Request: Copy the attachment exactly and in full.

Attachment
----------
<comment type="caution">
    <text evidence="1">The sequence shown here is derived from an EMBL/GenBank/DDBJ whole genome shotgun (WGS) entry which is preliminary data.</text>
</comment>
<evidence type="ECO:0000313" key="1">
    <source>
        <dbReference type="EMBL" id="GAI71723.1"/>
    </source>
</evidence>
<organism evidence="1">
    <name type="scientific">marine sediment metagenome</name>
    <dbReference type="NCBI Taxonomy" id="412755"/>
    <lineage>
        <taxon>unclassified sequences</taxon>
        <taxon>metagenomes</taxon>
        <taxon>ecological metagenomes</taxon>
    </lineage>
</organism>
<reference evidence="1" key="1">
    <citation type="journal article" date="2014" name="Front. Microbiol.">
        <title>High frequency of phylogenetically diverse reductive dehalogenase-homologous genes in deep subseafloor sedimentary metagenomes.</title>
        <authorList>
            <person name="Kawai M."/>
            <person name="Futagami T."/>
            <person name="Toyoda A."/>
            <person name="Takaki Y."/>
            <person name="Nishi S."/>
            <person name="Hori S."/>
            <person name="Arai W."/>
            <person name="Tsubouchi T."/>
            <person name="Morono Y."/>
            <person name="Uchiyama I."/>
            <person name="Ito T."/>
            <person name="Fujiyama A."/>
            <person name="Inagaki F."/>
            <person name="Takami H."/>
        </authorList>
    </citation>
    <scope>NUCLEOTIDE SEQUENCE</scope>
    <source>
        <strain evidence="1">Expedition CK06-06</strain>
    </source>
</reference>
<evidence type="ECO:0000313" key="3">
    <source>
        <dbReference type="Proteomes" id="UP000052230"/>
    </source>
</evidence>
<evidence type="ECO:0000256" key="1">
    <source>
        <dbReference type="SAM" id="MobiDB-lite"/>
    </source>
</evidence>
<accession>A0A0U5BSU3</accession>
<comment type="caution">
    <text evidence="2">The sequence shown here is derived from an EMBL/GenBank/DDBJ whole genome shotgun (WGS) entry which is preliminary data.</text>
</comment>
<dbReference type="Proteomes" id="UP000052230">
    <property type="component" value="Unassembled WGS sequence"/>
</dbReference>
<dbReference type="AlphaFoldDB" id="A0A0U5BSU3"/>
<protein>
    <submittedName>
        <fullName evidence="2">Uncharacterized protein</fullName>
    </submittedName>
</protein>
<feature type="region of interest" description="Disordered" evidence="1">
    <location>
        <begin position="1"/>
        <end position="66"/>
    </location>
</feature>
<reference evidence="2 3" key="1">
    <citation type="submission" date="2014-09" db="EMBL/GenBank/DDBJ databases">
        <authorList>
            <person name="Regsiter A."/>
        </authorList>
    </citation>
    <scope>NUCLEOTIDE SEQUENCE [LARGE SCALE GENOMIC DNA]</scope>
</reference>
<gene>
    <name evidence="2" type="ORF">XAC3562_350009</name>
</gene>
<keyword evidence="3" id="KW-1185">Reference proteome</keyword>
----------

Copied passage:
<comment type="caution">
    <text evidence="1">The sequence shown here is derived from an EMBL/GenBank/DDBJ whole genome shotgun (WGS) entry which is preliminary data.</text>
</comment>
<evidence type="ECO:0000313" key="1">
    <source>
        <dbReference type="EMBL" id="GAI71723.1"/>
    </source>
</evidence>
<organism evidence="1">
    <name type="scientific">marine sediment metagenome</name>
    <dbReference type="NCBI Taxonomy" id="412755"/>
    <lineage>
        <taxon>unclassified sequences</taxon>
        <taxon>metagenomes</taxon>
        <taxon>ecological metagenomes</taxon>
    </lineage>
</organism>
<reference evidence="1" key="1">
    <citation type="journal article" date="2014" name="Front. Microbiol.">
        <title>High frequency of phylogenetically diverse reductive dehalogenase-homologous genes in deep subseafloor sedimentary metagenomes.</title>
        <authorList>
            <person name="Kawai M."/>
            <person name="Futagami T."/>
            <person name="Toyoda A."/>
            <person name="Takaki Y."/>
            <person name="Nishi S."/>
            <person name="Hori S."/>
            <person name="Arai W."/>
            <person name="Tsubouchi T."/>
            <person name="Morono Y."/>
            <person name="Uchiyama I."/>
            <person name="Ito T."/>
            <person name="Fujiyama A."/>
            <person name="Inagaki F."/>
            <person name="Takami H."/>
        </authorList>
    </citation>
    <scope>NUCLEOTIDE SEQUENCE</scope>
    <source>
        <strain evidence="1">Expedition CK06-06</strain>
    </source>
</reference>
<evidence type="ECO:0000313" key="3">
    <source>
        <dbReference type="Proteomes" id="UP000052230"/>
    </source>
</evidence>
<evidence type="ECO:0000256" key="1">
    <source>
        <dbReference type="SAM" id="MobiDB-lite"/>
    </source>
</evidence>
<accession>A0A0U5BSU3</accession>
<comment type="caution">
    <text evidence="2">The sequence shown here is derived from an EMBL/GenBank/DDBJ whole genome shotgun (WGS) entry which is preliminary data.</text>
</comment>
<dbReference type="Proteomes" id="UP000052230">
    <property type="component" value="Unassembled WGS sequence"/>
</dbReference>
<dbReference type="AlphaFoldDB" id="A0A0U5BSU3"/>
<protein>
    <submittedName>
        <fullName evidence="2">Uncharacterized protein</fullName>
    </submittedName>
</protein>
<feature type="region of interest" description="Disordered" evidence="1">
    <location>
        <begin position="1"/>
        <end position="66"/>
    </location>
</feature>
<reference evidence="2 3" key="1">
    <citation type="submission" date="2014-09" db="EMBL/GenBank/DDBJ databases">
        <authorList>
            <person name="Regsiter A."/>
        </authorList>
    </citation>
    <scope>NUCLEOTIDE SEQUENCE [LARGE SCALE GENOMIC DNA]</scope>
</reference>
<gene>
    <name evidence="2" type="ORF">XAC3562_350009</name>
</gene>
<keyword evidence="3" id="KW-1185">Reference proteome</keyword>